Macbeth - Queensland Shakespare Ensemble 1

‘Macbeth’ // Queensland Shakespeare Ensemble


‘Macbeth’ was bold.

Defying superstitions and braving the supposed curse, the Queensland Shakespeare Ensemble have transformed the Fringe Brisbane Hub into the moors of Scotland with their staging of… dare I say its title… ‘Macbeth’! Excuse me, I have to spin around three times and spit! 

The story is an absolute classic that any theatre or literature lover should know, but if you missed Shakespeare week in high school English, here is your rundown. After returning from war, Scottish General Macbeth has his fortune predicted by three witches. He is to become the King of Scotland, a fate that is overtly encouraged by his wife, Lady Macbeth. To secure his destiny, he kills the king but will the paranoia and civil unrest that follows secure his demise? Drenched with death, Macbeth is one of William Shakespeare’s most popular thrillers. 

Upon entry of the space, audiences walk past a preset Macbeth and Lady Macbeth stood vigil at the cross of their deceased son. The production attempts to draw a focus upon the loss of their son, and though this preshow moment is a noticed nod in this direction, the more traditional themes of death and destiny overshadow this subject. 

Past the vigil, the small but welcoming stage is dressed beautifully with production design by Leah Fitzgerald-Quinn. Set with various wooden blocks and shelves, vines creep across the walls and warm candles glow scattered amongst books, lanterns and a chess set. Further enhancing the grungy aesthetic, the stage glows dimly green and deep-throated singing voices echo throughout the space. 

From this preshow state to the end of performance, lighting design by Timothy James refuses to shy from the shadows, with a delightful use of bold colours and low angled lights. Throughout the show, characters nearly perform duologues with themselves as they are split into two, both metaphorically with the decisions they must face and almost literally with James’ shadowy design. This is most effective with the use of a spotlight that casts a shadow high onto the wall behind the characters, particularly effective during the scene when Lady Macbeth reads the letter from her husband.

This dark lighting design was further supported with sound and music by Rob Pensalfini. Throughout the performance, deep music enhanced moments of tension, whether it was sung or played by string or wind. As well as music, the recurring use of a beating heart raised the stakes and gave insight to moments of heightened stress. 

As stakes rose from scene to scene, the transitions were most often led by the Witches, a clever decision from director Angela Witcher. The Weird Women would scurry onto stage and quickly rearrange the set before the action would commence. This is a choice that could be slightly more emphasised, alluding to the notion that perhaps the Witches do control all the characters’ fates after all.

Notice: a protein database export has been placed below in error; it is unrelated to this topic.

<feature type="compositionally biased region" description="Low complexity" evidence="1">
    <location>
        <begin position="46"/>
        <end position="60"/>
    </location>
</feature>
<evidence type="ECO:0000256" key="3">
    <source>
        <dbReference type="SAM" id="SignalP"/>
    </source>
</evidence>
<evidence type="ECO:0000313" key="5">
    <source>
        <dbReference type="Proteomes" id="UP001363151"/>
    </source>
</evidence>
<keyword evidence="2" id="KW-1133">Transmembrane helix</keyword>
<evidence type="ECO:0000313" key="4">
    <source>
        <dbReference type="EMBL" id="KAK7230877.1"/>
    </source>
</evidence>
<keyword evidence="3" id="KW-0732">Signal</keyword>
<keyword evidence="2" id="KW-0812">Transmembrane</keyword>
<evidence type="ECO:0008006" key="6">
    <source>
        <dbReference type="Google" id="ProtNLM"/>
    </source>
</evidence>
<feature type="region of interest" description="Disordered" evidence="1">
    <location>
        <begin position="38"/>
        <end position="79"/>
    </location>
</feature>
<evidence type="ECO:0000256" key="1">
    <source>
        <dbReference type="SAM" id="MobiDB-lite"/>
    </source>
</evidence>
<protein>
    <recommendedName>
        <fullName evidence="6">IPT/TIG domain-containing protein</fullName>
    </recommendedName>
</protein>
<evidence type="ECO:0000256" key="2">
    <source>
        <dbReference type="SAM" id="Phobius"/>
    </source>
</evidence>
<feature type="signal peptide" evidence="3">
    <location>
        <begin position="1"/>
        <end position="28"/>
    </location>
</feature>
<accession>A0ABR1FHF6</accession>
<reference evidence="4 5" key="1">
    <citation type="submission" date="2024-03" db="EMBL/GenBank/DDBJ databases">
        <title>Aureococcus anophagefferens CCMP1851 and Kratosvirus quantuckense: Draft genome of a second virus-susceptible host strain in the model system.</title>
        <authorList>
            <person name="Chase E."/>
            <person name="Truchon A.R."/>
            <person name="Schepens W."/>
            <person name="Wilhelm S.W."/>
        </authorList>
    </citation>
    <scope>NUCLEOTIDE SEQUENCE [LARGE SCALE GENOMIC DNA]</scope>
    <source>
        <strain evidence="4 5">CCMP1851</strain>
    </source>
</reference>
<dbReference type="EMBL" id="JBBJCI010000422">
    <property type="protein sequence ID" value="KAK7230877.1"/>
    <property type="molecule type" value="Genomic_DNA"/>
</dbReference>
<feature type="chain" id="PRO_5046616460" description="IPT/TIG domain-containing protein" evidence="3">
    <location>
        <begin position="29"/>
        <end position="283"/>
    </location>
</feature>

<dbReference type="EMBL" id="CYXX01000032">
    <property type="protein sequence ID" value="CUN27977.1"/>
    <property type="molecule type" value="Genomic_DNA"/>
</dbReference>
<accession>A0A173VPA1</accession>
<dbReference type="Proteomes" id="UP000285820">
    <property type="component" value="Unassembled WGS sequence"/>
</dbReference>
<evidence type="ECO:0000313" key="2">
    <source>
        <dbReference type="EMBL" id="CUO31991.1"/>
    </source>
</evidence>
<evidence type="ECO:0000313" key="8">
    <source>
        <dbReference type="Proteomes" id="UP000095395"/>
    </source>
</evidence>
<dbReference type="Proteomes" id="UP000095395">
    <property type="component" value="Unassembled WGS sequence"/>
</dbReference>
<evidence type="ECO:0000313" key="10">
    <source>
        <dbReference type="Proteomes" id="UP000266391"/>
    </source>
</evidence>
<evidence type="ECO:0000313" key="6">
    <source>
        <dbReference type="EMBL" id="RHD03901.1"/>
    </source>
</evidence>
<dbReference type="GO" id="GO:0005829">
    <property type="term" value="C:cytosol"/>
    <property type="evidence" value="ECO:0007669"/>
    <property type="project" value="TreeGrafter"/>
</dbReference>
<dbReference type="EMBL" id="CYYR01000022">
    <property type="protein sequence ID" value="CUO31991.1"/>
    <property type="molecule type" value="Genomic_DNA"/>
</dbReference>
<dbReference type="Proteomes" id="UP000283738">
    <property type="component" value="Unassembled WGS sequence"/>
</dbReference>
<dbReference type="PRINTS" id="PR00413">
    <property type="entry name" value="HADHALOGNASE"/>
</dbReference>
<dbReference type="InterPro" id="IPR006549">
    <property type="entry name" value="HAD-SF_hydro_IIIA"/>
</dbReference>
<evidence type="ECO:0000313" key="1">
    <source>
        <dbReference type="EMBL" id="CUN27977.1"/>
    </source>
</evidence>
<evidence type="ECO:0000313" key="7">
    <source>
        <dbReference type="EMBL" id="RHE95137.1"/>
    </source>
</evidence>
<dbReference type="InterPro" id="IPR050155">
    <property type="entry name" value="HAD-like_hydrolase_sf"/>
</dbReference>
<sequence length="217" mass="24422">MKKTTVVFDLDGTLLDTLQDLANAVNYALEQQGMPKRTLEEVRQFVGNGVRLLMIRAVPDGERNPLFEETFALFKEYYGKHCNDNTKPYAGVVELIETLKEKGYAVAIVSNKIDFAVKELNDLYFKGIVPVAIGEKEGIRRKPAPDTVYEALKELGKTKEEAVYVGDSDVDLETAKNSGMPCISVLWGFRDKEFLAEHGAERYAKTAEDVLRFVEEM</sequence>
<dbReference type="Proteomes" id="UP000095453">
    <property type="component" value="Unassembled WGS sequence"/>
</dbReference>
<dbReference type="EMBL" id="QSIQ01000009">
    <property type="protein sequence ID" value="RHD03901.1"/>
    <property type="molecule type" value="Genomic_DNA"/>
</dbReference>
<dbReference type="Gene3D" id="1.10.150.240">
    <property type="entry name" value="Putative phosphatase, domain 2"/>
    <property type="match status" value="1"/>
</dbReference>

Taking on the role of these Witches were Crystal Aarons, Ellen Hardisty and Leah Mustard. They brought a grotesque energy to the stage and worked well off each other, with moments of complete embodiment of the weird and wonderful. The man who they presented their predictions to, Macbeth, was played by Rob Pensalfini. Pensalfini brought intensity to the leading role, showing a clear divide within himself when faced with each new decision. Playing opposite him as Lady Macbeth, Rebecca Murphy was ambitious and taunting with a playfully rhythmic use of the Shakespearean language. 

Across the board, the actors had a strong understanding of the Shakespearian language. Moments of physicality assisted audiences in recognising the nuance and jokes woven throughout the playwright’s words. However, more than just highlighting humour, physical movement was also well-used in moments of tension. A standout moment from the show was Macbeth and Macduff’s (Angus Thorburn) end fight sequence that included realistic and intense choreography.

Overall, Queensland Shakespeare Ensemble’s rendition of ‘Macbeth’ proved that a curse can be worth taking on. With a strong aesthetic component and dedication to the language, QSE’s first staging of ‘Macbeth’ was a spirited success. 

‘Macbeth’ performs until Sunday 27 November 2022 at the Fringe Brisbane Hub. For more information visit their website: 

Macbeth - Queensland Shakespare Ensemble 1Macbeth - Queensland Shakespare Ensemble 1Macbeth - Queensland Shakespare Ensemble 1

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